World Baseball Classic Rosters Released

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The rosters for all 16 teams participating in the World Baseball Classic were announced last night. Here is where to go for team-by-team breakdowns. Here are the highlights:

  • There are 25 guys who made the 2016 All-Star team, including Jose Altuve (Venezuela), Nolan Arenado (USA), Xander Bogaerts (Kingdom of the Netherlands), Francisco Lindor (Puerto Rico) and Manny Machado (Dominican Republic). There are 63 players who have, at one time or another, been All-Stars;
  • As far as past award winners go there’s two-time American League Most Valuable Player Miguel Cabrera (Venezuela), 2012 National League MVP Buster Posey (USA), 2013 NL MVP Andrew McCutchen (USA), 2006 AL MVP Justin Morneau (Canada), 2010 AL Cy Young Award winner Felix Hernandez (Venezuela), 2005 AL Cy Young Award winner Bartolo Colón (Dominican Republic) and 2003 NL Cy Young Award winner Eric Gagne (Canada);
  • The Dominican Republic is the defending WBC champ, and they look to be loaded again. Coming back from the 2013 team is Robinson Canó, Santiago Casilla, Nelson Cruz, Samuel Deduno, Hanley Ramirez, Jose Reyes, Fernando Rodney, Carlos Santana and Edinson Volquez;
  • The Detroit Tigers are the most-represented Major League team on WBC rosters, with 15 players from their organization in the WBC. The Mets (13), Cardinals (11), Indians (11), Mariners (11), Royals (11), Blue Jays (10), Braves (10), Dodgers (10), Phillies (10), Twins (10) and Yankees (10) are next on the list. As far as players who are on their team’s 40-man roster, the Mets lead with nine, followed by the Tigers and Phillies with eight.

The World Baseball Classic gets underway with pool play in four cities around the world on March 6. The final game will be March 22nd in Los Angeles.

MLB crowds jump from ’21, still below pre-pandemic levels

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PHOENIX — Even with the homer heroics of sluggers like Aaron Judge and Albert Pujols, Major League Baseball wasn’t able to coax fans to ballparks at pre-pandemic levels this season, though attendance did jump substantially from the COVID-19 affected campaign in 2021.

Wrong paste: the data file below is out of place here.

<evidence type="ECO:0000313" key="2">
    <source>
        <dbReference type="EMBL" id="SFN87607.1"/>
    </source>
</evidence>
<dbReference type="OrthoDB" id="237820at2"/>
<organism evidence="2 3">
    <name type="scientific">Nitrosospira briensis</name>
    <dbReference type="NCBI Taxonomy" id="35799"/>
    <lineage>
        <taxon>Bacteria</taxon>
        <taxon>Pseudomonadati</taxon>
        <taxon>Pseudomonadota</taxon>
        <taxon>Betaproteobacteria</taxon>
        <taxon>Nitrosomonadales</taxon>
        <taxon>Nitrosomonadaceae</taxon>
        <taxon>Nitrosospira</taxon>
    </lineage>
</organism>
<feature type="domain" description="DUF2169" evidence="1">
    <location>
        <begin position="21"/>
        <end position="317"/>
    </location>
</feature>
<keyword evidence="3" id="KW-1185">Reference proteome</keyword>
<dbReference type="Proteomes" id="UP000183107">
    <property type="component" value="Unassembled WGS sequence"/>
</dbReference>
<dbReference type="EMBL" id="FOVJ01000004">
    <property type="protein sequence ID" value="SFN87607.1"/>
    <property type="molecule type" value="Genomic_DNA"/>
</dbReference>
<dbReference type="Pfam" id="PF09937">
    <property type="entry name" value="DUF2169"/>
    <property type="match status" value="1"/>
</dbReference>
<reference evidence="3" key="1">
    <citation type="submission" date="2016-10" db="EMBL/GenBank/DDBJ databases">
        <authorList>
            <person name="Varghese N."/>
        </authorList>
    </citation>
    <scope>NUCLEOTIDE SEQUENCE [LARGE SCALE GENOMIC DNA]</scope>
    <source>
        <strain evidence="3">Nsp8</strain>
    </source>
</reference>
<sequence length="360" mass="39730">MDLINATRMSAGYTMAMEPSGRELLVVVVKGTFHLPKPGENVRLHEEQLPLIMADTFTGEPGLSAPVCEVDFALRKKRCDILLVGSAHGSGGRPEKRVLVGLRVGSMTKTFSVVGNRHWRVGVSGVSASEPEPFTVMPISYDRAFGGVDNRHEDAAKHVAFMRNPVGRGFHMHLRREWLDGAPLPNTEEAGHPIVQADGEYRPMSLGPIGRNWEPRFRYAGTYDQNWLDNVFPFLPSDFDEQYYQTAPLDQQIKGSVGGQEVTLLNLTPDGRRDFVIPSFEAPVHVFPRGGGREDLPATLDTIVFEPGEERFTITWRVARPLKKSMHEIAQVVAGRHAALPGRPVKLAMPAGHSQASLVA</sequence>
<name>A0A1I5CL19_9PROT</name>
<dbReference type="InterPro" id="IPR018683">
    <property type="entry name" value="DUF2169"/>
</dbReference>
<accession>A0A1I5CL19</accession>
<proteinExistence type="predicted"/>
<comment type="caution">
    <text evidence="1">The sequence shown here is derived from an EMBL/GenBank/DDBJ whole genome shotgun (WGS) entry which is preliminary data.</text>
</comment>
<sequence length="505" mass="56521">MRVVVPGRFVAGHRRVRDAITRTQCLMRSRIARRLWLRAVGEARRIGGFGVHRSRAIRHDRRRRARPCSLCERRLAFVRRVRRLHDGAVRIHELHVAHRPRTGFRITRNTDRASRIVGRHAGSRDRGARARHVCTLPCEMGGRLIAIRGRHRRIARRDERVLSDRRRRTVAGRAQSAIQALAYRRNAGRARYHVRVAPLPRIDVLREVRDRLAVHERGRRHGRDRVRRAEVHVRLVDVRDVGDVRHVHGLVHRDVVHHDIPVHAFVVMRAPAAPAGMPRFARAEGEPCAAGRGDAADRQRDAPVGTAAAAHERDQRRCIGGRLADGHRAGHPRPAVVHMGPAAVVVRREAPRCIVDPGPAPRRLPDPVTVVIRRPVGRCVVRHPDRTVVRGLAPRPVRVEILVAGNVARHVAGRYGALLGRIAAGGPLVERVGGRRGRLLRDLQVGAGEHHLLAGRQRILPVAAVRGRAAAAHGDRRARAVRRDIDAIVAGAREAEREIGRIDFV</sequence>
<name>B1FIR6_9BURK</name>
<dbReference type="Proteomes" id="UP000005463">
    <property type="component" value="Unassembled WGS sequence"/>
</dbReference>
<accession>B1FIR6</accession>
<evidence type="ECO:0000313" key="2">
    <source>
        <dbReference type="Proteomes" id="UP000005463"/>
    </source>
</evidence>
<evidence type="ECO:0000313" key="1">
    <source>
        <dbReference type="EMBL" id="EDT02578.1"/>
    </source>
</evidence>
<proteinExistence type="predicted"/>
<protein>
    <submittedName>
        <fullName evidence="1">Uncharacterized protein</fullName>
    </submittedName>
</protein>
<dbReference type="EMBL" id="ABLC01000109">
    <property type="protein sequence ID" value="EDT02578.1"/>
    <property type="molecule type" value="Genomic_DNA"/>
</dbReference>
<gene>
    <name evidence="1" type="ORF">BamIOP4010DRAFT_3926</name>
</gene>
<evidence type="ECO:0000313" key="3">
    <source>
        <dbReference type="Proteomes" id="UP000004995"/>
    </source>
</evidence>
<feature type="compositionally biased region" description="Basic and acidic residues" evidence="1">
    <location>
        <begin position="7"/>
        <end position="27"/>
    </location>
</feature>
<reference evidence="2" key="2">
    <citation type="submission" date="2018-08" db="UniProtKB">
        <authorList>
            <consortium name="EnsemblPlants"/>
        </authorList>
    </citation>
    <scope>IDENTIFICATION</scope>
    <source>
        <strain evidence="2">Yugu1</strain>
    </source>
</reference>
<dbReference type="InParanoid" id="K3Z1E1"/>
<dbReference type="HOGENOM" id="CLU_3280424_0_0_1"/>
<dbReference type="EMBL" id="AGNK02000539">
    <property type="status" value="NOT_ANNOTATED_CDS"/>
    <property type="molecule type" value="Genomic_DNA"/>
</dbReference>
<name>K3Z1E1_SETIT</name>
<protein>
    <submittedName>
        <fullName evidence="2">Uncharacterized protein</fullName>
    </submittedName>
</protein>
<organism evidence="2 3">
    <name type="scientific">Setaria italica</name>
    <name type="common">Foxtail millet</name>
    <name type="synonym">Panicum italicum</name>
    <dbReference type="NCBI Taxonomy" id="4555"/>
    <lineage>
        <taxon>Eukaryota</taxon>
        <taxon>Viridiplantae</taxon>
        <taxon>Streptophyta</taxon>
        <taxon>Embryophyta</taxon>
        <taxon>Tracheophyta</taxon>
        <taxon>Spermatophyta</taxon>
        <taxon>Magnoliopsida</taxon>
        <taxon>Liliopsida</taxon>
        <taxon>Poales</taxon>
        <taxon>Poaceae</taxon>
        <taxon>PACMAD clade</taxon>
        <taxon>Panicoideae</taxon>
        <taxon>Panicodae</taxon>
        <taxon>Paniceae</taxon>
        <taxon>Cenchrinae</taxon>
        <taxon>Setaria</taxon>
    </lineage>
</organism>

The 30 MLB teams drew nearly 64.6 million fans for the regular season that ended Wednesday, which is up from the 45.3 million who attended games in 2021, according to baseball-reference.com. This year’s numbers are still down from the 68.5 million who attended games in 2019, which was the last season that wasn’t affected by the pandemic.

The 111-win Los Angeles Dodgers led baseball with 3.86 million fans flocking to Dodger Stadium for an average of 47,672 per contest. The Oakland Athletics – who lost 102 games, play in an aging stadium and are the constant subject of relocation rumors – finished last, drawing just 787,902 fans for an average of less than 10,000 per game.

The St. Louis Cardinals finished second, drawing 3.32 million fans. They were followed by the Yankees (3.14 million), defending World Series champion Braves (3.13 million) and Padres (2.99 million).

The Toronto Blue Jays saw the biggest jump in attendance, rising from 805,901 fans to about 2.65 million. They were followed by the Cardinals, Yankees, Mariners, Dodgers, and Mets, which all drew more than a million fans more than in 2021.

The Rangers and Reds were the only teams to draw fewer fans than in 2021.

Only the Rangers started the 2021 season at full capacity and all 30 teams weren’t at 100% until July. No fans were allowed to attend regular season games in 2020.

MLB attendance had been declining slowly for years – even before the pandemic – after hitting its high mark of 79.4 million in 2007. This year’s 64.6 million fans is the fewest in a non-COVID-19 season since the sport expanded to 30 teams in 1998.

The lost attendance has been balanced in some ways by higher viewership on the sport’s MLB.TV streaming service. Viewers watched 11.5 billion minutes of content in 2022, which was a record high and up nearly 10% from 2021.